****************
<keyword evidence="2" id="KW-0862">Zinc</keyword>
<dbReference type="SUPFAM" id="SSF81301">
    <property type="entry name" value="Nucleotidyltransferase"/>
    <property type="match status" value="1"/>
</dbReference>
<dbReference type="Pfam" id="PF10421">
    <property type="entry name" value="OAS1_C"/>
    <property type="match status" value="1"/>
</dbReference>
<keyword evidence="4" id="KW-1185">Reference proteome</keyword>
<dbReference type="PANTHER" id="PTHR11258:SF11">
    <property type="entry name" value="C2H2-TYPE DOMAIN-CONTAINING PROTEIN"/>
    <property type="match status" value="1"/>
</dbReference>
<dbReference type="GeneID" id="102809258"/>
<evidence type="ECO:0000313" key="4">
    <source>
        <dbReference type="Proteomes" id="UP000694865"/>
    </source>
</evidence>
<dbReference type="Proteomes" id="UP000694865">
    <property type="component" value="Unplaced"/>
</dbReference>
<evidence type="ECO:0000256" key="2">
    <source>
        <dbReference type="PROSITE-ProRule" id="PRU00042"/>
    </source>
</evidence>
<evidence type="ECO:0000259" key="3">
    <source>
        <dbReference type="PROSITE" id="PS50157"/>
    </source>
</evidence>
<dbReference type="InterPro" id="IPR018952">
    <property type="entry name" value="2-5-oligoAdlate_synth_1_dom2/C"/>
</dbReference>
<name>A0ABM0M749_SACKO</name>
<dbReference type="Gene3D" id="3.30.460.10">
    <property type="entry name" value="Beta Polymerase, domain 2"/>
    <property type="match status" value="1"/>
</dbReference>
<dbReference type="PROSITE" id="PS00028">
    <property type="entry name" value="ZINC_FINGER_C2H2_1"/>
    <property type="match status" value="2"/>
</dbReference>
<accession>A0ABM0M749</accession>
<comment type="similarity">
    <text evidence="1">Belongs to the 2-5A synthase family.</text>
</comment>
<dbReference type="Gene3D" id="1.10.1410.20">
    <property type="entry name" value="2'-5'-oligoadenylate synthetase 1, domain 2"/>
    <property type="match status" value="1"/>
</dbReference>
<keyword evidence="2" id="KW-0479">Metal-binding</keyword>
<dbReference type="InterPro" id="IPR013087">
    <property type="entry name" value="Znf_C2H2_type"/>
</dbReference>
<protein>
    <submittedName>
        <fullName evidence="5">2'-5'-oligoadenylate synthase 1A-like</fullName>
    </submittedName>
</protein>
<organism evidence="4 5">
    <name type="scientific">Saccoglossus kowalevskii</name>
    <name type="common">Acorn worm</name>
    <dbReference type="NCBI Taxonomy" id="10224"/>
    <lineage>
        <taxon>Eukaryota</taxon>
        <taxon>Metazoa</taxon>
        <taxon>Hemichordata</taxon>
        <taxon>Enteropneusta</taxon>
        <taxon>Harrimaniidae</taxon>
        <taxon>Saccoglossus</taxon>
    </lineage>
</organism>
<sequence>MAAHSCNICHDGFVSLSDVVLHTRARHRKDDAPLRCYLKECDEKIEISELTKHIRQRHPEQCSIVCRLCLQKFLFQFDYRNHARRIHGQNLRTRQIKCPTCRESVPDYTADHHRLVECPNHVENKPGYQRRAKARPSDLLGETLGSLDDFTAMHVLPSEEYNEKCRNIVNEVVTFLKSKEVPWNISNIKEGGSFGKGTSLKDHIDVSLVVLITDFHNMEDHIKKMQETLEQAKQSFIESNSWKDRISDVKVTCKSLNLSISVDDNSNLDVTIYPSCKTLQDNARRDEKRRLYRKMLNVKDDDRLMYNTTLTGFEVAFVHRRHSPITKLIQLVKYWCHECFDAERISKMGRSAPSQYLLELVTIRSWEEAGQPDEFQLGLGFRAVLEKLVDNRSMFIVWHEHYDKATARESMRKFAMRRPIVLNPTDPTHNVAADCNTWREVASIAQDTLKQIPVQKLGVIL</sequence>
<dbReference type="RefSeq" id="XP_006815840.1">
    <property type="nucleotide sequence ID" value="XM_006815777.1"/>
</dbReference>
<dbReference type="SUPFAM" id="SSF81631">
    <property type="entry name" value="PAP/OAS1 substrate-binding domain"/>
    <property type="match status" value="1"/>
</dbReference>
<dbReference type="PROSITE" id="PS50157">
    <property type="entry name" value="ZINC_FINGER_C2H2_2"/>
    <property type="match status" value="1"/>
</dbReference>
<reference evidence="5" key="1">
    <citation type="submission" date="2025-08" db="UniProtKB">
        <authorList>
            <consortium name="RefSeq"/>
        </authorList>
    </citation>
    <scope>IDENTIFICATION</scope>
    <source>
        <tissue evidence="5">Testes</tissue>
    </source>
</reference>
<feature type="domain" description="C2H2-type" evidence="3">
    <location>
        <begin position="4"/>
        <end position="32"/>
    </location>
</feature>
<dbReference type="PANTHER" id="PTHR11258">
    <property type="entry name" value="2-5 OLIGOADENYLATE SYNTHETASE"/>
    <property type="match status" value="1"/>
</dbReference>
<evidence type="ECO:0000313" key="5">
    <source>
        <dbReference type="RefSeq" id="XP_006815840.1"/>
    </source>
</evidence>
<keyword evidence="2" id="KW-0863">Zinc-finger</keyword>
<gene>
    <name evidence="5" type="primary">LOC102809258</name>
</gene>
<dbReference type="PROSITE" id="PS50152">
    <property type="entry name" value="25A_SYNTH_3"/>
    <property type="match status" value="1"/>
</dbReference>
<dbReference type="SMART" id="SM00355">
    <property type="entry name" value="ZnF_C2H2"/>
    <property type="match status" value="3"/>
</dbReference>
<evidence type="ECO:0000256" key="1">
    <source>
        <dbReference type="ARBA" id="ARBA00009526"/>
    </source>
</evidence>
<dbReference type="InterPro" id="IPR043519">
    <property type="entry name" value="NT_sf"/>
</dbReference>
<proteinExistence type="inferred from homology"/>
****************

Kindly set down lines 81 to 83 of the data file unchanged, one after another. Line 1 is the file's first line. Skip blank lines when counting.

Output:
    <property type="entry name" value="PAP/OAS1 substrate-binding domain"/>
    <property type="match status" value="1"/>
</dbReference>